Abusive Priest’s Past Employer on the Hook

     (CN) – An Ohio church that failed to report an abusive priest owes damages to the teenager he victimized at his next parish, a state appeals court ruled.
     Jessica Simpkins said she was 15 when Brian Williams, the senior pastor at Sunbury Grace Brethren Church, raped her in March 2008. Williams was sent to prison for eight years for two counts of sexual battery.
     Before Williams was Sunbury’s pastor, he was the youth pastor at Grace Brethren Church in Delaware, Ohio.
     After settling her lawsuit against Sunbury for $90,000, Simpkins sued Delaware Grace and Pastor Darrell Anderson for negligence, breach of fiduciary duty, infliction of emotional distress and failing to report child abuse.
     Simpkins alleged that in the early 1990s, Delaware Grace had learned that Williams had inappropriate sexual contact with a minor female but failed to take action.
     Delaware Grace had also allegedly learned in 2001 that Williams had inappropriately touched a woman that he was counseling.
     Simpkins claimed that Delaware Grace gave its support and guidance to the installation of Williams as the pastor at Sunbury.
     A judge dismissed all of the claims against Anderson and most of the claims against Delaware Grace, but Delaware Grace faced a trial on the the negligent hiring and recommendation count.
     April Brown testified in those proceedings about the early 1990s incident, stating that Williams had inappropriately rubbed her back at a concert when she was a teenager.
     Robin Weixel testified about the second incident, stating when she was 18, Williams told her about his sex life with his wife and said he could get away with having sex with the teenager in his office, if not for his conscience.
     Williams also used his finger to trace the outside of Weixel’s tank top, she testified.
     Testimony from Williams himself affirmed these allegations. He said that Delaware Grace supported his installation as pastor of the church it was planting in Sunbury.
     Simpkins testified that Williams raped her at the age of 15 during a counseling session. She said she thinks about the incident two or three times a week, is afraid of the dark and has trust issues with men.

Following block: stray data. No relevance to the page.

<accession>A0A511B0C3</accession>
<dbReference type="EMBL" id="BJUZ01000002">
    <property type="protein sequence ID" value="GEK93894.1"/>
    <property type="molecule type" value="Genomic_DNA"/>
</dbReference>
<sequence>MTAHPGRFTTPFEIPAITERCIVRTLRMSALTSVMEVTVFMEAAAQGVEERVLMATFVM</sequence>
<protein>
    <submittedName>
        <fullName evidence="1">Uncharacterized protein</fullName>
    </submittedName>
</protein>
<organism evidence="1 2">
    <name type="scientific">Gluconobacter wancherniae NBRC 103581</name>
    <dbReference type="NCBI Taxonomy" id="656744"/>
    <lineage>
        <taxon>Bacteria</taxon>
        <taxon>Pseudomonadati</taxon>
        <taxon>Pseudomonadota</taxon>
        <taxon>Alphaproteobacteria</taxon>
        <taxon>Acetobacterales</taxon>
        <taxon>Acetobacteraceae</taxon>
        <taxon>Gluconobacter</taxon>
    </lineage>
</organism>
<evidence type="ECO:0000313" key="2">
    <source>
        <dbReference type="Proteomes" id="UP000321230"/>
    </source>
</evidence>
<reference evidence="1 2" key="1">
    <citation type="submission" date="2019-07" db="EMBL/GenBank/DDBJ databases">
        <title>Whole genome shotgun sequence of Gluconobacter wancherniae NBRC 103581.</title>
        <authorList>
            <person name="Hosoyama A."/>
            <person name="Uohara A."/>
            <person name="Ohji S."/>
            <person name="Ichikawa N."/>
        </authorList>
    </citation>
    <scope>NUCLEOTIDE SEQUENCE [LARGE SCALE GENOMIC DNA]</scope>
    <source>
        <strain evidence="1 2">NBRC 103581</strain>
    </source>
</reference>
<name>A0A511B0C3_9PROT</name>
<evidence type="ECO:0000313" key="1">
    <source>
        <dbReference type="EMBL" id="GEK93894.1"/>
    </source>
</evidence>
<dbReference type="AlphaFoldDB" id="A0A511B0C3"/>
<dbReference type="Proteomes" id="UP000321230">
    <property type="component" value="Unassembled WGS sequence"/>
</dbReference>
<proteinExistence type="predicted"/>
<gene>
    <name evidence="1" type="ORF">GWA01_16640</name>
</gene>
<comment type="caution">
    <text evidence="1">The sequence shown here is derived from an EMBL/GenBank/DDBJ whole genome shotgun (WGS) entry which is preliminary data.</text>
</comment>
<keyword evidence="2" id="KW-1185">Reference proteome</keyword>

The trial court ruled for Simpkins, and the Ohio’s 5th Appellate District on Aug. 8 shot down the church’s claim that Williams’ past misconduct did not make his rape of Simpkins foreseeable.
     “The two prior incidents which Delaware Grace became aware of both consisted of sexual misconduct and involved minor females being supervised or counseled by Williams as a church employee either at the church or a church camp,” Judge W.S. Gwin wrote for the court. “In light of this similar prior conduct, we find the totality of the circumstances indicates that a reasonable jury could have found that Delaware Grace should have reasonably foreseen the 2008 incident.”
     In a partial reversal for Simpkins, the court found that punitive damages may be available.
     “Reasonable minds could differ on whether Delaware Grace’s conduct demonstrated a conscious disregard for Simpkins’ rights and safety having a greater probability of substantial harm such that the issue of punitive damages may be submitted to the jury,” the ruling states.
     The trial court must apportion liability between Williams and Delaware Grace, the court found.

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